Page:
Welcome back to this week’s pairing of yoga and Care By Design Effects! Today I will be pairing one of my favorites, the Relax Effect with a soothing yin practice to end your long workday. The reason why this pairing is so complimentary is because Yin yoga is about being able to relax into the pose without pushing yourself past your body’s edge. When you exceed your body’s limitations, especially while holding poses for longer periods, you can injure yourself. That is why being able to stay soft and relaxed through this practice can help encourage relaxation through your mind and body. So, grab your favorite Relax Effect product and meet me on your mat!
How to begin: If you’re taking the soft gels for the practice like I am, be sure to take it 30-45min prior, so that you may feel the effects throughout the whole session.
Background: Yin yoga is practiced by holding postures for 1-5 min at a time to develop flexibility through the connective tissues (ligaments, tendons, and facia). When we put minor stressors on the connective tissue, the body responds by making those and the supporting muscles stronger. Beginners may hold poses up to 2 min or to their body’s tolerance and increase from there. Remember to find balance between the stretch and your comfort zone and utilize props to bring the ground up to meet you.
What you will need: A yoga mat or rug, two yoga blocks, pillows or a bolster, chair (if no props are available).
- Standing forward fold (Uttanasana): Stand tall with your feet hip distance apart. Begin by dropping your head and rounding through the neck and upper back. Keep folding forward until you get to your edge. Place the blocks underneath your hands if you can’t quite reach the floor. You may use a chair for upper body support and bend your knees if your hamstrings are very tight. Hold for 2-3min.
- Garland pose (Malasana): Widen your feet slightly from hip distance and turn toes out 45 degrees. Then take a big squat and see if you can stay low with the heels on the ground. If this pose is inaccessible due to tightness in legs, hips, or ankles, use a block underneath your bum for support or a rolled towel under your heels. Make sure you keep your spine tall while you place your hands at your heart center with elbows against the inner thighs to deepen the stretch. Hold for 2-3 min.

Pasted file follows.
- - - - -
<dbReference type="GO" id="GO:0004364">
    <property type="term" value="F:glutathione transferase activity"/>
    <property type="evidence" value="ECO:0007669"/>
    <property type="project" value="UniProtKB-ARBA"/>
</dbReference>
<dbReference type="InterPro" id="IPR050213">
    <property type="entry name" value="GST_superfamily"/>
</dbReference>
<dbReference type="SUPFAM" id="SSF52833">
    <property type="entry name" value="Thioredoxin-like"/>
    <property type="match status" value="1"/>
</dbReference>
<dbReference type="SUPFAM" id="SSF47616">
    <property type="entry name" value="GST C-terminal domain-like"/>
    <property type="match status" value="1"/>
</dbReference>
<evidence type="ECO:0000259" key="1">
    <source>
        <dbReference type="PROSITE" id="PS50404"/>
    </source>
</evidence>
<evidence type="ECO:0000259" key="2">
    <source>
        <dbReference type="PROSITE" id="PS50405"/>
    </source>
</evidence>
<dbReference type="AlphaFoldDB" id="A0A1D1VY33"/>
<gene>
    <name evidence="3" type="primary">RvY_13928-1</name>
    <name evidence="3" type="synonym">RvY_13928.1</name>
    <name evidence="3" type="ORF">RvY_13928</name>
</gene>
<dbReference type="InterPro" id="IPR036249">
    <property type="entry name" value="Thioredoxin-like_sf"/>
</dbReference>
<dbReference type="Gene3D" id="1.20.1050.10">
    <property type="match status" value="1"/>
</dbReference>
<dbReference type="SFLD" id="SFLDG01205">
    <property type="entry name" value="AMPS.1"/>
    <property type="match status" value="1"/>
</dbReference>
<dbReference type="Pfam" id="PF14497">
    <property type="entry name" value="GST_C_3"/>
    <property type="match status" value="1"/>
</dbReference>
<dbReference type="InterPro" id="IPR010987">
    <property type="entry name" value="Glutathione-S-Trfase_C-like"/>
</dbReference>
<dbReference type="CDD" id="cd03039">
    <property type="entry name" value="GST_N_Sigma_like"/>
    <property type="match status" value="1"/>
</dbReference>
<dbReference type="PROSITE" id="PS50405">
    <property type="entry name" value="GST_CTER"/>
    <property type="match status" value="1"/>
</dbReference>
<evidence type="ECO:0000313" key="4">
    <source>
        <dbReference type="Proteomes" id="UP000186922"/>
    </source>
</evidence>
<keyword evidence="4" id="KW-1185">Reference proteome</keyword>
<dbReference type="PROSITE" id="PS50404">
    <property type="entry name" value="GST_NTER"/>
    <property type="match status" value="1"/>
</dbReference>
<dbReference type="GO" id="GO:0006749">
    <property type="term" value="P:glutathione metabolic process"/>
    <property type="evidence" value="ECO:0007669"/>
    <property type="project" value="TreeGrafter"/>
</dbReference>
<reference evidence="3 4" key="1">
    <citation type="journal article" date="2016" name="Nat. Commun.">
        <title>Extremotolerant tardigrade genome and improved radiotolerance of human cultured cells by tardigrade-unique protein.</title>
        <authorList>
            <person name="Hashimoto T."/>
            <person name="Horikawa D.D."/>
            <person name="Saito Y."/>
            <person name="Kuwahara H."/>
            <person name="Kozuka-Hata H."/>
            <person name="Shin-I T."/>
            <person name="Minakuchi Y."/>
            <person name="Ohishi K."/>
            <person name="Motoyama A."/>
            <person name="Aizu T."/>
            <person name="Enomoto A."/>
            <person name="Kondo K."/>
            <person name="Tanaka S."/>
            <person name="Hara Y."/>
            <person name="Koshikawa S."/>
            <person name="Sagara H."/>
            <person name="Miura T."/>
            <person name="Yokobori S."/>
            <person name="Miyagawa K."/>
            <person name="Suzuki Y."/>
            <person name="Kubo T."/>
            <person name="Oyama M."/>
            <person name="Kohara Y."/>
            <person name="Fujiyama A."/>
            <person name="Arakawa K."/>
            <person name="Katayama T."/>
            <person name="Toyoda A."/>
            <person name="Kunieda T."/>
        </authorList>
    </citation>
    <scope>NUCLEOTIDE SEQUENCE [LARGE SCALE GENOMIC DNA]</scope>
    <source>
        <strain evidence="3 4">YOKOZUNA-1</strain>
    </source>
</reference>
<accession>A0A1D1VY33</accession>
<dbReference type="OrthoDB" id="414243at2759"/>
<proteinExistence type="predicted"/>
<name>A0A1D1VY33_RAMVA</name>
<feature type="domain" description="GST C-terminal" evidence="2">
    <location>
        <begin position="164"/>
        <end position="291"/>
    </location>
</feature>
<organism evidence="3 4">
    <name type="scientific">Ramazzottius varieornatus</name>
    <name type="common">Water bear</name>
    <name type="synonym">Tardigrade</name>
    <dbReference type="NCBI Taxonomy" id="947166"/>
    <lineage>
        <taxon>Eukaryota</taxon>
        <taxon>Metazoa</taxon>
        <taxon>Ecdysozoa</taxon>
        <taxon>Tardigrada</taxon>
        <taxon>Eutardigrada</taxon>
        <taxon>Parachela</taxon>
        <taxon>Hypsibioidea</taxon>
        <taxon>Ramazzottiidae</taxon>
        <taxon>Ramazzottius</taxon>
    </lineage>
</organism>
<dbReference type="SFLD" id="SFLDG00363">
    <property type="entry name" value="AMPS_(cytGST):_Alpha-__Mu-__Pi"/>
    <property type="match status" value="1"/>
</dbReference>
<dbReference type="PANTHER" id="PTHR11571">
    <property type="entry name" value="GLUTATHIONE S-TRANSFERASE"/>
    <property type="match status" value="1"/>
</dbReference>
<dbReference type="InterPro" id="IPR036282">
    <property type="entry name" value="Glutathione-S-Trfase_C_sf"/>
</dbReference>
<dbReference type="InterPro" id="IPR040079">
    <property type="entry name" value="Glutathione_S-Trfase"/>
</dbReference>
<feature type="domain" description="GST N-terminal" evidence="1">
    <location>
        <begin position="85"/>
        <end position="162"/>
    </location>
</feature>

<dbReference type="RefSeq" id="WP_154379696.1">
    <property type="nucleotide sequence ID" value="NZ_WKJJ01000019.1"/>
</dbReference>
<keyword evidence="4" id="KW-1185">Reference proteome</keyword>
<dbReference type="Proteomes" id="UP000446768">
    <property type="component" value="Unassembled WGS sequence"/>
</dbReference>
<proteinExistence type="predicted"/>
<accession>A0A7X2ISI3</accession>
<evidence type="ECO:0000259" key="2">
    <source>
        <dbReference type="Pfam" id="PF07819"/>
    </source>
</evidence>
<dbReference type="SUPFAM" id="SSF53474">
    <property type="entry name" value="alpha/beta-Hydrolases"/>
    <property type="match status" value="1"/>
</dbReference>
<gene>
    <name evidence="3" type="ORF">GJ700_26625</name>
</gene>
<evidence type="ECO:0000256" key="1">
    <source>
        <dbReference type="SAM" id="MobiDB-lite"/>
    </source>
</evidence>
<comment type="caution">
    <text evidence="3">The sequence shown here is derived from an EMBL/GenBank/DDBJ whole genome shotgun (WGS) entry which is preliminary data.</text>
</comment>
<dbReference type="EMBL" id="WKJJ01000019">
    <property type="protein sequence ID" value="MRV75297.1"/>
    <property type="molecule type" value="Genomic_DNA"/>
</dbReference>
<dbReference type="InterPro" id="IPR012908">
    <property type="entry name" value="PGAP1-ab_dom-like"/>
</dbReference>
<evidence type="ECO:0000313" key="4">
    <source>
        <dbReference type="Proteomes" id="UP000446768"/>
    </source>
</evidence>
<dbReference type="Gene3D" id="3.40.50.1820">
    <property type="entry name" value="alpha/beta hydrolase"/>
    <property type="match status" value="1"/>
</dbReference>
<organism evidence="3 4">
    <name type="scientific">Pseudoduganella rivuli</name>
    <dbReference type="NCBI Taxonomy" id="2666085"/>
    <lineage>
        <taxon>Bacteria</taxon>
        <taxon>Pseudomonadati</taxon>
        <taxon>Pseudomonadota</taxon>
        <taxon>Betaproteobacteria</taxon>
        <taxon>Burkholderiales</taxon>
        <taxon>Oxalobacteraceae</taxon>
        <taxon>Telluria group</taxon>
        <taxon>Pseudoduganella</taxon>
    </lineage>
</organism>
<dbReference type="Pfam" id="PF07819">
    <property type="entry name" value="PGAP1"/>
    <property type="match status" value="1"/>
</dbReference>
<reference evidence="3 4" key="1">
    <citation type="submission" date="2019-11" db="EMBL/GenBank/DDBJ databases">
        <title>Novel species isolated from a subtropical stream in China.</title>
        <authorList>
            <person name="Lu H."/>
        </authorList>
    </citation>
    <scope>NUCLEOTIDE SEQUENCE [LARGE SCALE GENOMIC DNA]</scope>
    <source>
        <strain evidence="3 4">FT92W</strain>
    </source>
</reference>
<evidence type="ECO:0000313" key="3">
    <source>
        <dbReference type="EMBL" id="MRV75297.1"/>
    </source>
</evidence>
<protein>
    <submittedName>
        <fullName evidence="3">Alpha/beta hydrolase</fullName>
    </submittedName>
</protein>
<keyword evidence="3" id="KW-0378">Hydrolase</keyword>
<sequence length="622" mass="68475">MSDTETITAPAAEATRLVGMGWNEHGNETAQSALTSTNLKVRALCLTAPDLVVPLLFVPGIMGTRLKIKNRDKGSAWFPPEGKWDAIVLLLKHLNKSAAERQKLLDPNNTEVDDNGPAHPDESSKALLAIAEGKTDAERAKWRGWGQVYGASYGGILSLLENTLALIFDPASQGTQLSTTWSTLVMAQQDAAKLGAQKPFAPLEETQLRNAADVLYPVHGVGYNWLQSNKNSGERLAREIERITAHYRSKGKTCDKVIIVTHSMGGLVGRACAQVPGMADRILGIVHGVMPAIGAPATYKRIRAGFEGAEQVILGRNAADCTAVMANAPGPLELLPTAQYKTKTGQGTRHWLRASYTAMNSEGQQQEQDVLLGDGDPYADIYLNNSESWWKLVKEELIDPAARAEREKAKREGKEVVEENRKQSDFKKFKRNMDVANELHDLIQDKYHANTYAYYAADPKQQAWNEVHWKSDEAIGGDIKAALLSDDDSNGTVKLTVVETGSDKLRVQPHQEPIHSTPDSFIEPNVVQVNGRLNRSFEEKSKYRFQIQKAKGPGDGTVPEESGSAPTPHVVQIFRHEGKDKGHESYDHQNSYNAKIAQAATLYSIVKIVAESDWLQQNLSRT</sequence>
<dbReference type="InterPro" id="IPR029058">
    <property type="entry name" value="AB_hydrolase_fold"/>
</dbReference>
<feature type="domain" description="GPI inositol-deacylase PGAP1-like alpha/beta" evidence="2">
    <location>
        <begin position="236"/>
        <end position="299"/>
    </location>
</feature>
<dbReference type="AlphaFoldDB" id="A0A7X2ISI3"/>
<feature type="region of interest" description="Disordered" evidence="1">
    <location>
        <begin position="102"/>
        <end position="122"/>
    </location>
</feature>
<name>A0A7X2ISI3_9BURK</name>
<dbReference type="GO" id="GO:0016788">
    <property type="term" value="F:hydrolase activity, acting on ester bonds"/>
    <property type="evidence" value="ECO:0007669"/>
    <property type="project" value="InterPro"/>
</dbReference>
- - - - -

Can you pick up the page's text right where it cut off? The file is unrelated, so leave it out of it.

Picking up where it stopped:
- Prone rest or Cat/Cow pose (Cakravakasana): This pose is a transition and counter pose to the previous two. Take a moment of rest on the belly and let the blood circulate throughout your body, helping to neutralize the deep fold in the front of the hips. If staying still sounds boring, do a few rounds of cat/cow on your hands and knees. Hold for 2-3min or 5-10 rounds of cat/cow.
- Head to knee pose (Janusirsasana): Transition to your seat. Start with your left leg extended forward and with the sole of the right foot against your inner left thigh. Place a pillow underneath your extended leg if it feels too tight. Begin a forward fold and engage your core to support your lower back. Hold for 2-3 min on each side.
- Saddle pose (Supta Virasana): You will need two blocks or a chair for this pose. Take a seat between your heels (which creates a deep bend in the knees). Recline back onto the mat with the blocks underneath your shoulder (med height) and one under the head (highest setting). This posture helps to stretch out the psoas, quads, shins and ankles. If the deep bend in the knee is inaccessible, place a pillow underneath your bum for support.
- Seated Forward Fold (Uttanasana): Sit with both legs extended (use a pillow under your bum if your hamstrings are tight). Then, forward fold towards the toes and hold for 2-3min. This will help to counter the big backbend of the last posture.
- Corpse pose (Savasana): Finish the session by lying comfortably on your back and breathe deeply. Place pillows under your thighs or head for comfort. Enjoy for as long as you’d like and enjoy the rest of your day/evening!